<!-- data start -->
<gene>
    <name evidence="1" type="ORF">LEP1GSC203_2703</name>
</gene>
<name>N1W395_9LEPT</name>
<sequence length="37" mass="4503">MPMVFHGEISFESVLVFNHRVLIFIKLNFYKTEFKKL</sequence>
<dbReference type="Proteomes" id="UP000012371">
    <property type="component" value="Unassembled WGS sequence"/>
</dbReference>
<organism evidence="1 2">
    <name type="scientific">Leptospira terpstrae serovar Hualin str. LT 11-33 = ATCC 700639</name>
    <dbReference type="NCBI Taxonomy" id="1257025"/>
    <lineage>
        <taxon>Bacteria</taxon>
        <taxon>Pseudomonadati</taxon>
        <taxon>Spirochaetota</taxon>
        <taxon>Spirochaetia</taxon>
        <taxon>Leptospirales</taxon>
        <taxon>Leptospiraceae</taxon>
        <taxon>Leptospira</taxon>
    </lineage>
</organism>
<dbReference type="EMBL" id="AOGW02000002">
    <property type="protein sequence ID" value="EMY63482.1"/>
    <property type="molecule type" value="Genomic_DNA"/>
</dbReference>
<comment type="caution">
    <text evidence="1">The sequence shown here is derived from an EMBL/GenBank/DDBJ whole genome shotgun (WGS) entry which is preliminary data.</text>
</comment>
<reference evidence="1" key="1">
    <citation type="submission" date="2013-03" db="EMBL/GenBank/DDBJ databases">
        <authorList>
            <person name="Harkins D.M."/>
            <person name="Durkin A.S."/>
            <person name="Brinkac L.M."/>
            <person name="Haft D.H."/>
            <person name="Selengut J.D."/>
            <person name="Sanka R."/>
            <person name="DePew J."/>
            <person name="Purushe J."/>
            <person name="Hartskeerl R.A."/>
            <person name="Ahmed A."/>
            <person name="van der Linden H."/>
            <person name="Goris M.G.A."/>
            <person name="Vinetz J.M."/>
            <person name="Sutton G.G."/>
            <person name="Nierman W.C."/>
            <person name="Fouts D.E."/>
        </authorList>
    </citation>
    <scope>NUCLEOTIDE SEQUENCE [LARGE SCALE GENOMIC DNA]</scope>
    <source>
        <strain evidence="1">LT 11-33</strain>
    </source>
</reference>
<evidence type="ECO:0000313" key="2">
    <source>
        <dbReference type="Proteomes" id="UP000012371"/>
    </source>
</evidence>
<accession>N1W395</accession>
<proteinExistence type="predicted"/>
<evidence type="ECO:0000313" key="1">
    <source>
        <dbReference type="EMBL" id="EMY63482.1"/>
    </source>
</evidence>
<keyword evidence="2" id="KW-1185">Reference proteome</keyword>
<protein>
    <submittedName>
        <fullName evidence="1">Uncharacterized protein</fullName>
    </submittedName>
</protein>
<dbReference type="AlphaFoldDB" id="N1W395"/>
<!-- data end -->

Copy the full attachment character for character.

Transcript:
<gene>
    <name evidence="1" type="ORF">LEP1GSC203_2703</name>
</gene>
<name>N1W395_9LEPT</name>
<sequence length="37" mass="4503">MPMVFHGEISFESVLVFNHRVLIFIKLNFYKTEFKKL</sequence>
<dbReference type="Proteomes" id="UP000012371">
    <property type="component" value="Unassembled WGS sequence"/>
</dbReference>
<organism evidence="1 2">
    <name type="scientific">Leptospira terpstrae serovar Hualin str. LT 11-33 = ATCC 700639</name>
    <dbReference type="NCBI Taxonomy" id="1257025"/>
    <lineage>
        <taxon>Bacteria</taxon>
        <taxon>Pseudomonadati</taxon>
        <taxon>Spirochaetota</taxon>
        <taxon>Spirochaetia</taxon>
        <taxon>Leptospirales</taxon>
        <taxon>Leptospiraceae</taxon>
        <taxon>Leptospira</taxon>
    </lineage>
</organism>
<dbReference type="EMBL" id="AOGW02000002">
    <property type="protein sequence ID" value="EMY63482.1"/>
    <property type="molecule type" value="Genomic_DNA"/>
</dbReference>
<comment type="caution">
    <text evidence="1">The sequence shown here is derived from an EMBL/GenBank/DDBJ whole genome shotgun (WGS) entry which is preliminary data.</text>
</comment>
<reference evidence="1" key="1">
    <citation type="submission" date="2013-03" db="EMBL/GenBank/DDBJ databases">
        <authorList>
            <person name="Harkins D.M."/>
            <person name="Durkin A.S."/>
            <person name="Brinkac L.M."/>
            <person name="Haft D.H."/>
            <person name="Selengut J.D."/>
            <person name="Sanka R."/>
            <person name="DePew J."/>
            <person name="Purushe J."/>
            <person name="Hartskeerl R.A."/>
            <person name="Ahmed A."/>
            <person name="van der Linden H."/>
            <person name="Goris M.G.A."/>
            <person name="Vinetz J.M."/>
            <person name="Sutton G.G."/>
            <person name="Nierman W.C."/>
            <person name="Fouts D.E."/>
        </authorList>
    </citation>
    <scope>NUCLEOTIDE SEQUENCE [LARGE SCALE GENOMIC DNA]</scope>
    <source>
        <strain evidence="1">LT 11-33</strain>
    </source>
</reference>
<evidence type="ECO:0000313" key="2">
    <source>
        <dbReference type="Proteomes" id="UP000012371"/>
    </source>
</evidence>
<accession>N1W395</accession>
<proteinExistence type="predicted"/>
<evidence type="ECO:0000313" key="1">
    <source>
        <dbReference type="EMBL" id="EMY63482.1"/>
    </source>
</evidence>
<keyword evidence="2" id="KW-1185">Reference proteome</keyword>
<protein>
    <submittedName>
        <fullName evidence="1">Uncharacterized protein</fullName>
    </submittedName>
</protein>
<dbReference type="AlphaFoldDB" id="N1W395"/>